Below is an excerpt of a contributed article co-authored with Robinson+Cole Business Litigation Group partner Seth Orkand published in Medical Economics on July 27, 2021.
How a hodgepodge of federal and state telehealth waivers creates compliance concerns for providers practicing across state lines.
In response to the devastating COVID-19 pandemic in 2020, the federal government and state governments took a number of overlapping actions to promote telehealth as an alternative method for effectively delivering patient care while lowering risk of transmission – passing laws, updating regulations, issuing waivers and executive and agency orders, and releasing sub-regulatory guidance. Insurance companies and providers took corresponding steps to embrace telehealth, standing up new telehealth platforms and processes almost overnight. The result was a significant expansion of telehealth services, programs, and technologies that enabled patients to access critical care from the comfort of their homes, reduce the risk of transmission, and enable providers to reserve in-person care for higher acuity conditions.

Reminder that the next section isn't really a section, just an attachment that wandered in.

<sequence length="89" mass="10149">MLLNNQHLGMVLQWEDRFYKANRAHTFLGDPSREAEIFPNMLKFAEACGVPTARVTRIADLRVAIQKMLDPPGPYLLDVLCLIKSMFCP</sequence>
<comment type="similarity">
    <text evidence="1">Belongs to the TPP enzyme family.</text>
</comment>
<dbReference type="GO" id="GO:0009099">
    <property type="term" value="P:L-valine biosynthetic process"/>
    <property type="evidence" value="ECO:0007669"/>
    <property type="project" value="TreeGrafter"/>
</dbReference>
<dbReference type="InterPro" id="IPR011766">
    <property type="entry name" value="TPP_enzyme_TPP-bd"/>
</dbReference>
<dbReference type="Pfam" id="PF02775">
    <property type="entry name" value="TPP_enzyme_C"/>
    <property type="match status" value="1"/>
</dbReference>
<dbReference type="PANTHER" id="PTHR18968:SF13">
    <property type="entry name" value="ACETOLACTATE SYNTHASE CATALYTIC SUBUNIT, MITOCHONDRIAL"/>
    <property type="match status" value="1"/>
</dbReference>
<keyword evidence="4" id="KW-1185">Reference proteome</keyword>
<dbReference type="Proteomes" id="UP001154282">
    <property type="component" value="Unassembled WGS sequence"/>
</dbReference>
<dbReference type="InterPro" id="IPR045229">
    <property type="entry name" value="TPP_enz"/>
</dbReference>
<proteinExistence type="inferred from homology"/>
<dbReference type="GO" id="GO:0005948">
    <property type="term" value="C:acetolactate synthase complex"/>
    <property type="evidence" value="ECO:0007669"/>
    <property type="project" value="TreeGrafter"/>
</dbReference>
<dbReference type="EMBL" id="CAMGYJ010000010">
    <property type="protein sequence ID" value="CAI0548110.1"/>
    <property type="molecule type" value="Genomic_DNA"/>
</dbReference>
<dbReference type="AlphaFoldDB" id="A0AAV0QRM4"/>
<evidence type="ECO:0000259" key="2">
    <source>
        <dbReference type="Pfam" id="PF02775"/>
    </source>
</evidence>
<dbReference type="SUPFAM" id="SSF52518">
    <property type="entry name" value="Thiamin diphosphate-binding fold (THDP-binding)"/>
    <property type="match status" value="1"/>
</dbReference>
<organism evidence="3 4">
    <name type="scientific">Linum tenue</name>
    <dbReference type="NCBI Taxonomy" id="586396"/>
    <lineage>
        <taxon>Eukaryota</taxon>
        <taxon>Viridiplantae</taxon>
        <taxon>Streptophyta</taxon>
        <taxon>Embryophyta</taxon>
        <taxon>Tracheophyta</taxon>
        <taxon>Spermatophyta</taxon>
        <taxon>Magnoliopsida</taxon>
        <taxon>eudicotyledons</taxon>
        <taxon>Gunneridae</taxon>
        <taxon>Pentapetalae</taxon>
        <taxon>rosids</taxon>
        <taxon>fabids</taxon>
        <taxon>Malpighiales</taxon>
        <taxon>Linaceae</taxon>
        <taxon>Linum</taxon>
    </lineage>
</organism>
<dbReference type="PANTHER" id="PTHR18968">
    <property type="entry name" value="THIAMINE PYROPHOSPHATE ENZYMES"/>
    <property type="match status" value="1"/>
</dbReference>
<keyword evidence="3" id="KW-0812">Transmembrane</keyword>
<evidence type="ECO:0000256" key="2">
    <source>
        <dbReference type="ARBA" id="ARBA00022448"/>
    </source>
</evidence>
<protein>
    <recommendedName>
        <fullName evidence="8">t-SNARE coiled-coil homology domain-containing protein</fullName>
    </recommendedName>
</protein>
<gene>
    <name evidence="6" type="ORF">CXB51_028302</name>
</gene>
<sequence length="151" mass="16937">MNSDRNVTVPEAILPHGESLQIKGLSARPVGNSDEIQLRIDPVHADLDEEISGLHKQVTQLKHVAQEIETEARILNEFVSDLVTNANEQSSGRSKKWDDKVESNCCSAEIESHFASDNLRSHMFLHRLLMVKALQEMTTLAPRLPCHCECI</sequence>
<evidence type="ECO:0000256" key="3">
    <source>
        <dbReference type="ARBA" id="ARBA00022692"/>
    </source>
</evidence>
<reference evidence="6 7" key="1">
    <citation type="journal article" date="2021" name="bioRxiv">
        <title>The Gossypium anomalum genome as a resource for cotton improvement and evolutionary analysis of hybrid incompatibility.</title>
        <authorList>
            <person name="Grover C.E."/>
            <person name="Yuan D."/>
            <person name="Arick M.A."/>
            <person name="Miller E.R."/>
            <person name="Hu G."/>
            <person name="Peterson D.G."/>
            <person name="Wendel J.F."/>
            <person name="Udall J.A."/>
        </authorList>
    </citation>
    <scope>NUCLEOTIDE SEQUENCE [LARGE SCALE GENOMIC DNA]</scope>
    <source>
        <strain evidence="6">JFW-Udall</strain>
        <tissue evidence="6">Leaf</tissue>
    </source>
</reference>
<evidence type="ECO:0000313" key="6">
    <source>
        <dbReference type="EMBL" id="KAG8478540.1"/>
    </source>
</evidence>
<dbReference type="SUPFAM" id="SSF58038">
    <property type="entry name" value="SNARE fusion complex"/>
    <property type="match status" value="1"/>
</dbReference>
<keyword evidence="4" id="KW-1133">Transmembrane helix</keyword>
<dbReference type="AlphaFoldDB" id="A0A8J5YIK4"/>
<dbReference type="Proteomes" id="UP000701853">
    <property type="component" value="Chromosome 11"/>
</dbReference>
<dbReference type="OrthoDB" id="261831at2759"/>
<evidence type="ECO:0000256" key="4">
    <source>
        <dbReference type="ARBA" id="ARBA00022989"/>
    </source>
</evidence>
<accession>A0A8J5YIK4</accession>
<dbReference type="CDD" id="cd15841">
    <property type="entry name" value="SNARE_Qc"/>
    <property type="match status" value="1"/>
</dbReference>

These changes were crucial because regulatory and payment restrictions on telehealth limited its utility prior to the pandemic, except in certain situations and for specialized care for specific conditions. The COVID-19 expansion of telehealth resulted from a joint federal-state effort to waive, amend, and remove those restrictions. Importantly, inconsistencies in the approaches taken by states and the federal government, and inconsistent messaging from regulators, resulted in differing regulatory regimes for providers, particularly those who sought to provide care to patients across state lines, which was necessary as patients and providers scattered throughout the country in response to the pandemic. As a result, health care providers have raised questions regarding the permissibility of telehealth practice across state lines, and of potential exposure to audits for providers who have been reimbursed for telehealth services delivered to patients in states where providers may not be licensed. These questions – and the differences in approach taken between states – are becoming more acute as states terminate or allow state-level emergency declarations to expire, which in many cases end waivers that have enabled telehealth services during the pandemic. Read the article.